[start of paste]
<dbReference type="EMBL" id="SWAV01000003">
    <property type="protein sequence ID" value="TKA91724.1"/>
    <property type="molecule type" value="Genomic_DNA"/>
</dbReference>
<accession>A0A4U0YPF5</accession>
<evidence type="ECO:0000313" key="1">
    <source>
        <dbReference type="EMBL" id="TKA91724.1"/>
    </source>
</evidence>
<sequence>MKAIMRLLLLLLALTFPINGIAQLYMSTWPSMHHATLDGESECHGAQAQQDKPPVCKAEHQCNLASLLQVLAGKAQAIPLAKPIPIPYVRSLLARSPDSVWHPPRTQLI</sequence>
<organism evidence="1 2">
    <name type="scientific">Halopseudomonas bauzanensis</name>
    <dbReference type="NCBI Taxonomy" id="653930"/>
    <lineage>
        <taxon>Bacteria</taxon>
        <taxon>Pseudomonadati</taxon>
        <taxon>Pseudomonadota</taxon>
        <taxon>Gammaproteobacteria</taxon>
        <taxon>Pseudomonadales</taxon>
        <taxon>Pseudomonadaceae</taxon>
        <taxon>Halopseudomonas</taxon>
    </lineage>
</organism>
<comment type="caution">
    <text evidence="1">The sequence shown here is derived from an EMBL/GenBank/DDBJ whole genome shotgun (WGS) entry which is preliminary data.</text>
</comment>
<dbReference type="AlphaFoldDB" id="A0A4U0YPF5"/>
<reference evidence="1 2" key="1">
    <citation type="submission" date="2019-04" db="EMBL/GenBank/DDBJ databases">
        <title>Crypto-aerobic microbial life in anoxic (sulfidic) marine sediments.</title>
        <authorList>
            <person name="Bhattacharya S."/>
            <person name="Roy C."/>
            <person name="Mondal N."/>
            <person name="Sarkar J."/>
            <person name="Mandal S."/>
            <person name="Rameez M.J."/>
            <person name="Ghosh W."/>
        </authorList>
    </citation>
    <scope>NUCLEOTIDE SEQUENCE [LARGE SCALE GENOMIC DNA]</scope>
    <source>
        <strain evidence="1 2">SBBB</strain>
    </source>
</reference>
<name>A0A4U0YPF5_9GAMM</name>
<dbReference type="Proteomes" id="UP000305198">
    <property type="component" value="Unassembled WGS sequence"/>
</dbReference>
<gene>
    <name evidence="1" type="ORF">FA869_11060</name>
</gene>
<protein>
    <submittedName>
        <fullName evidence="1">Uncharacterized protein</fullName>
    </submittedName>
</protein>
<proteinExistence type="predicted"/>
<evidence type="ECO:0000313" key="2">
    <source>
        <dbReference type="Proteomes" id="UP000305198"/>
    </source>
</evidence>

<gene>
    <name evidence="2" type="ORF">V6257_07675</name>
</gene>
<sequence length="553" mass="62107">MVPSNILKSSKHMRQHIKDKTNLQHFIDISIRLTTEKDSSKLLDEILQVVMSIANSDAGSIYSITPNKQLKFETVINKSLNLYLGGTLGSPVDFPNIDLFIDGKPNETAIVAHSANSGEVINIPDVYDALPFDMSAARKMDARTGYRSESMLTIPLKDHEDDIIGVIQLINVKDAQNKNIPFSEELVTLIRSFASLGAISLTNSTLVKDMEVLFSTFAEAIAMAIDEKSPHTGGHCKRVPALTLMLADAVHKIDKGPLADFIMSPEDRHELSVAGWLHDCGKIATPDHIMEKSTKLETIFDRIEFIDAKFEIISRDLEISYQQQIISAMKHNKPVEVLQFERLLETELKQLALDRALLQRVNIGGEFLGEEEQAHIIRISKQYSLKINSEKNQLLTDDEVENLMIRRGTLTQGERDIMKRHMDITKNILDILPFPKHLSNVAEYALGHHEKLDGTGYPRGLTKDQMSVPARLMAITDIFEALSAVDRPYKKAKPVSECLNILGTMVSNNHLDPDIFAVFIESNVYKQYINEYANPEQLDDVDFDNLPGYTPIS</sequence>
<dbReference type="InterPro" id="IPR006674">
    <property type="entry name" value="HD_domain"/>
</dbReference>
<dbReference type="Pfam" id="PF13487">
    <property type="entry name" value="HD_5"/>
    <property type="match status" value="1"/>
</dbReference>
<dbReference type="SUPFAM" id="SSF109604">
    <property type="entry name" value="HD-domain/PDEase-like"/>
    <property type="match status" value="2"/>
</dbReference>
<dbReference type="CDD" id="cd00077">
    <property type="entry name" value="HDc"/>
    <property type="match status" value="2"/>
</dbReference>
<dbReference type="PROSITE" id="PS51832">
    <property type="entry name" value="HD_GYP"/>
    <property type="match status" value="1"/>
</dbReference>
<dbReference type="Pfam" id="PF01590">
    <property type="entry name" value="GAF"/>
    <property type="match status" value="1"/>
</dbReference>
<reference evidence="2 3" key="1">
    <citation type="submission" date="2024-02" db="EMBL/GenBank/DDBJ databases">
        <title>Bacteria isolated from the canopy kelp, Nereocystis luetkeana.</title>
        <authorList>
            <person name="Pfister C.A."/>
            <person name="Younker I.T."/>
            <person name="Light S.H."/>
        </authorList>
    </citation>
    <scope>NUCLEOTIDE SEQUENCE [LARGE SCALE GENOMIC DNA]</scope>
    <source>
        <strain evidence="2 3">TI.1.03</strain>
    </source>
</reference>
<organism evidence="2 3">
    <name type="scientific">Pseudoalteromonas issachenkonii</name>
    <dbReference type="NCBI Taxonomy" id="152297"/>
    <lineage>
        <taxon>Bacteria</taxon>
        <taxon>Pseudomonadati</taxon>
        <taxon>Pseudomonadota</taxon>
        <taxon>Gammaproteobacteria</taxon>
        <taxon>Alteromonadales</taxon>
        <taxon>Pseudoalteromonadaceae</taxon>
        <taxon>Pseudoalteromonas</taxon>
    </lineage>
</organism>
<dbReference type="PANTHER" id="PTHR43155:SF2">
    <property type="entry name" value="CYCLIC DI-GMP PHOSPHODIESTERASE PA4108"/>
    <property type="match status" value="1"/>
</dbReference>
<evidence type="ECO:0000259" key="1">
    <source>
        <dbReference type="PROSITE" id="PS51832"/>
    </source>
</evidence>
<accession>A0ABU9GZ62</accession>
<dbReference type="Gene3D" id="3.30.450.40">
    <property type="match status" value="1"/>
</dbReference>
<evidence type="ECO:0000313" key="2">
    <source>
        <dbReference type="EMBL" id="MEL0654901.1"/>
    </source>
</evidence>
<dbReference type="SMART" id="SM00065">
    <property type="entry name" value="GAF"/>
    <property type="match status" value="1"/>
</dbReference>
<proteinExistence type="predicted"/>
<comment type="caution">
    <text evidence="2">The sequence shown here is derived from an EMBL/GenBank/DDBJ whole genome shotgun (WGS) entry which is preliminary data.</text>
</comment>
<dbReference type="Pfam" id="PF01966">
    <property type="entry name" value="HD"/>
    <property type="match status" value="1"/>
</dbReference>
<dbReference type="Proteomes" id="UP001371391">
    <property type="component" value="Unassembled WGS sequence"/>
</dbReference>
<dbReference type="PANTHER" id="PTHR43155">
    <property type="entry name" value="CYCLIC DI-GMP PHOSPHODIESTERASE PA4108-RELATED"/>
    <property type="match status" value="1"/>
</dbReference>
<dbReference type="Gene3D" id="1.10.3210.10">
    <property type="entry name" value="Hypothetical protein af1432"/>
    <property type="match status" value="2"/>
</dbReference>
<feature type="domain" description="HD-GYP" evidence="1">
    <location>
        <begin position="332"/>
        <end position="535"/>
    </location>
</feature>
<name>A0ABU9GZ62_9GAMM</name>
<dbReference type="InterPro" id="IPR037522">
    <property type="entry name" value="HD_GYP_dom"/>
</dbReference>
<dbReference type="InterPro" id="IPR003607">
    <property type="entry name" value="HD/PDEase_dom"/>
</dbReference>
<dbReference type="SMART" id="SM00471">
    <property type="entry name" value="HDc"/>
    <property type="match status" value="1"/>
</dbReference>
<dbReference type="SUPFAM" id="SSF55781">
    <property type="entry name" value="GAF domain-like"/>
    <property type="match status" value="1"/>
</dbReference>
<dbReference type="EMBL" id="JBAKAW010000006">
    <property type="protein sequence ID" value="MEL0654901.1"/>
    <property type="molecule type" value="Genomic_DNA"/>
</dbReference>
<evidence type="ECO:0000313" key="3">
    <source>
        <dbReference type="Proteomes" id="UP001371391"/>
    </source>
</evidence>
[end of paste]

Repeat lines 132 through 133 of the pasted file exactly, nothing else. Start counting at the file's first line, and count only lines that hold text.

<evidence type="ECO:0000313" key="2">
    <source>